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I am the person who totally rewrote and expanded the Yue Fei page to its current status. I realize the page is no where near as good as it could be, but it's A LOT better than it was. The page was originally full of fiction presented as fact (not to say that the current page is free of that since even Yue's historical bios are steeped in myth). But since I have managed to pass Zhou Tong (archer), Yue's archery teacher, as FA-class I think more effort should be made to get this page up to standard. However, I don't feel like expanding the page myself since I have already done so much work to it. So, I hope that somebody in Wikiproject China will take on the task.
I have in my possession a huge 621 page English language biography on Yue Fei written by Dr. Edward H. Kaplan. Here is the book's citation:
Kaplan, Edward Harold. Yueh Fei and the founding of the Southern Sung. Thesis (Ph. D.) -- University of Iowa, 1970. Ann Arbor: University Microfilms International, 1970.
I'm sure someone can track this down. The only place to find it is in univeristy libraries, but I'm sure you can get it with an inter-library loan through your local library. I know of a website that sells a made-to-order reprint of the book for $41. It's a bit costly, but it's definitely worth it.(Ghostexorcist 20:23, 27 July 2007 (UTC))
As an outsider, who does not know this story at all, I can tell you that this article makes no sense at all. As far as I could tell, it seems to say that Yue Fei was recalled from a campaign in 1127 and executed as a direct result of those events (almost taking Kaifeng back from the Jin, which would have threatened the new Song emperor's rule). Yet Yue Fei's death is listed as being in 1141! So how come the 14 year delay between his arrest and his execution is never even discussed, as though this is common sense? More terrible and nonsensical scholarship on the English language Chinese history related material. Sigh... — Preceding unsigned comment added by 22.214.171.124 (talk) 23:28, 27 January 2013 (UTC)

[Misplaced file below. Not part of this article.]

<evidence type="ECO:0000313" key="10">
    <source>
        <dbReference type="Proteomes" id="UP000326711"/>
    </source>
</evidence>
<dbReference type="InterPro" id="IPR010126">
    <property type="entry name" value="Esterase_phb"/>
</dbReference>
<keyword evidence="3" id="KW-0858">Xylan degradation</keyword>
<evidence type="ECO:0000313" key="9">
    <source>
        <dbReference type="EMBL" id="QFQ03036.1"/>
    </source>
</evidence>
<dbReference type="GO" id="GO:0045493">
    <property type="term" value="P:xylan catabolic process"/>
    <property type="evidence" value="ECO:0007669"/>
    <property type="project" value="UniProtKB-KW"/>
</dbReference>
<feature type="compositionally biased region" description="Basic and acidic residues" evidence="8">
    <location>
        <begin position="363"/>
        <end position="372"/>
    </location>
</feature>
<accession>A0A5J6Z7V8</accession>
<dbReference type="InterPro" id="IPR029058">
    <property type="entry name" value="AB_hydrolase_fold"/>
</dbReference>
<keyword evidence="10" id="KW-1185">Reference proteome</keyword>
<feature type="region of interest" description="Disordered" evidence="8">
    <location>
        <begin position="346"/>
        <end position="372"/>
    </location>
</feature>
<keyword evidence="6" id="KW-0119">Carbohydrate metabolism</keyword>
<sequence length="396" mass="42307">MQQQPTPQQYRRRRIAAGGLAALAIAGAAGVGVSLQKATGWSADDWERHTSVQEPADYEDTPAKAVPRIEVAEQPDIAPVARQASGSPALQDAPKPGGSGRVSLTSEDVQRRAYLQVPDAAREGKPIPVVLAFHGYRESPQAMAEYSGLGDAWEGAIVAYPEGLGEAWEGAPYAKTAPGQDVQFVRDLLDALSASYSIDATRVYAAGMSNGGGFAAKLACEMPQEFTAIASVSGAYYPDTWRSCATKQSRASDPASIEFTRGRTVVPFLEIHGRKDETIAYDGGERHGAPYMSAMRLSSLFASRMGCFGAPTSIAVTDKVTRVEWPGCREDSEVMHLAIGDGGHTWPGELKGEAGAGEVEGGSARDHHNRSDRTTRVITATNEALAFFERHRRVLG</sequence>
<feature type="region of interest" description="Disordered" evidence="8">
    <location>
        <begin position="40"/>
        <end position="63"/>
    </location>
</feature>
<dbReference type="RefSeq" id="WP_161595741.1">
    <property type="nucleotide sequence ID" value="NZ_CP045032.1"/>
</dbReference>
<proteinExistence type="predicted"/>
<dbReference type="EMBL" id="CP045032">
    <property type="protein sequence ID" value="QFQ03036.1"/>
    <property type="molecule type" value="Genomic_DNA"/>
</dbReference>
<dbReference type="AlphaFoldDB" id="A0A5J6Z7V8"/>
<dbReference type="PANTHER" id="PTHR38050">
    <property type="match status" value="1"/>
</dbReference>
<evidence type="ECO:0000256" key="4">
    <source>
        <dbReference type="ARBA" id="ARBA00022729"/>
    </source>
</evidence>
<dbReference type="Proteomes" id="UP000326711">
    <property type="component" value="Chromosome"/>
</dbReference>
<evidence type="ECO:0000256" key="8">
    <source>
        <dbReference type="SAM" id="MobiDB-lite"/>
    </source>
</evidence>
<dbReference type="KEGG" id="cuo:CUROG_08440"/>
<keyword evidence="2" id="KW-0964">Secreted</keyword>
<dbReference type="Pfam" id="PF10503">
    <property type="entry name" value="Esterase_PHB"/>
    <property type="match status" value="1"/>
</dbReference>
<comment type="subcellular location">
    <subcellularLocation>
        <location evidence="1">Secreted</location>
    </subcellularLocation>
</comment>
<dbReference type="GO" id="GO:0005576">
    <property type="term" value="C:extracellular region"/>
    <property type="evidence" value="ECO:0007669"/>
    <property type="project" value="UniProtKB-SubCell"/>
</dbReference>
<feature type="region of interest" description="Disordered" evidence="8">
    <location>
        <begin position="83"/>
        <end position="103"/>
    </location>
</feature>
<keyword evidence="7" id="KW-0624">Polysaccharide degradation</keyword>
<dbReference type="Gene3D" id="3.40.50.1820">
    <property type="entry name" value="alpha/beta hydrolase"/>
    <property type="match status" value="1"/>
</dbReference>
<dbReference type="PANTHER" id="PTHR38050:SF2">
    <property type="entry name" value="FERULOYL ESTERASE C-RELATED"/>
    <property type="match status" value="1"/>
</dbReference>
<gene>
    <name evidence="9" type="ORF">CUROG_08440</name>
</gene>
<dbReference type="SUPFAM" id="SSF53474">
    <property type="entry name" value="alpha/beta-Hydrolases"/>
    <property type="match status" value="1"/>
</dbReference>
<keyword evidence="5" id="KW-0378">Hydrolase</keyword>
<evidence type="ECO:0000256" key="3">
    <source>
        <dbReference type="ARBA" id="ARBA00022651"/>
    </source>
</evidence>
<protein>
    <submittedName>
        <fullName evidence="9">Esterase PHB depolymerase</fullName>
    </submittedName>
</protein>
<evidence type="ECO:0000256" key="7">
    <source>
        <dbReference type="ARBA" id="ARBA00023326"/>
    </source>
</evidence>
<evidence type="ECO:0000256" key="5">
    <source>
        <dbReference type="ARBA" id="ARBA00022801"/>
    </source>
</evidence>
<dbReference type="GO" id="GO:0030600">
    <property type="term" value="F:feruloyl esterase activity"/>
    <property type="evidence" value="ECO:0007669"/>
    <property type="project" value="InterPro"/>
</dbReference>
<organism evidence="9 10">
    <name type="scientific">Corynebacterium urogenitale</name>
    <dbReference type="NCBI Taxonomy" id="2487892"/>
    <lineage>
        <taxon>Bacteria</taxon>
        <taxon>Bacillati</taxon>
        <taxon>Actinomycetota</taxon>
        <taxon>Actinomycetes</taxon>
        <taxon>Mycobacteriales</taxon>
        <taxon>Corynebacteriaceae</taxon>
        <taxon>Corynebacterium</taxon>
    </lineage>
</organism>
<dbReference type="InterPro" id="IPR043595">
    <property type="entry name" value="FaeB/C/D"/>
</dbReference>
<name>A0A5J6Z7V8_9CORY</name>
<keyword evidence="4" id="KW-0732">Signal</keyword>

Conflicting views on why Yue Fei was recalled and killed
Legend tells that Yue Fei was killed wholly because of Qin Kuai's defamation and Gaozong's foolishness; however, in the recent decades a more in-depth view has been made by scholars and is quickly gaining popularity - That Gaozong would have killed Yue Fei anyway, even without Qin Kuai's influence. Search for "The Death of Yue Fei" in Google and you will barely find anyone blaming only Qin Kuai for his death. I have found three reasons which are now commonly proposed by scholars regarding why Gaozong would have wanted to kill Yue Fei (the Chinese quotes are all from the traditional historical account of Song, 宋史; sources given are articles written in Chinese by ordinary people, detailing the various points I would make）:
-  Gaozong feared that Yue Fei might recover the two captured Emperors in the Jingkang Incident, Huizong and Qinzong, threatening his throne. Being a not-so-legitimate emperor himself (the reason he became Emperor was because all of Huizong's other sons are either dead or captured, due to him being away on a mission when Kaifeng fell; which in turn was because he was not among Huizong's favored sons), Gaozong simply wished to retain his throne. This view, though most popular, is also often discredited by scholars, first because Huizong was already dead by the time Yue Fei was recalled, and also because several times Gaozong had shown his intention to recover the two Emperors, such as making it one of Yue Fei's objectives.
-  Yue Fei was stubborn ("不挫於人") and arrogant, offending the Emperor - First, Yue Fei, despite holding a minor post in the Imperial Court, suggested the Emperor in person to lead the army in the northern expedition ("愿陛下亲率六军北渡"), even when the Gaozong has no military experience whatsoever beforehand. Second, he suggested Gaozong to set an heir, a sensitive political subject at the time because Gaozong was not completely legitimate (see above). Third, he had no respect of the Emperor's wishes - in one instance, he had an argument with the then highest ranked military officer, Zhang Jun, and resigned his post afterwards, leaving no choice but for the Emperor to beg him to resume his post ("...即日上章乞解兵柄，終喪服，以張憲攝軍事，步歸，廬母墓側。浚怒，奏以張宗元為宣撫判官，監其軍。帝累詔趣飛還職，飛力辭，詔幕屬造廬以死請，凡六日，飛趨朝待罪，帝尉遣之。")  
- Gaozong feared the Yue Fei may be too difficult to control if he does indeed recover the lost capital. Yue Fei had immense popularity with the people ("...舉眾來歸" "飛班師，民遮馬慟哭") - coupled with the forementioned arrogance, Gaozong predicted that Yue Fei may even threaten his throne if he indeed succeeds in his northern expedition. Having painful experience with internal strife during his first years as an Emperor, Gaozong may prefer an unstable peace with Jin rather than a civil war (He once said "敗北不足喜，諸將知尊朝廷為可喜。" i.e. "Defeating the north is not sufficient for joy; the generals respecting the Imperial Court would be a joyous matter.")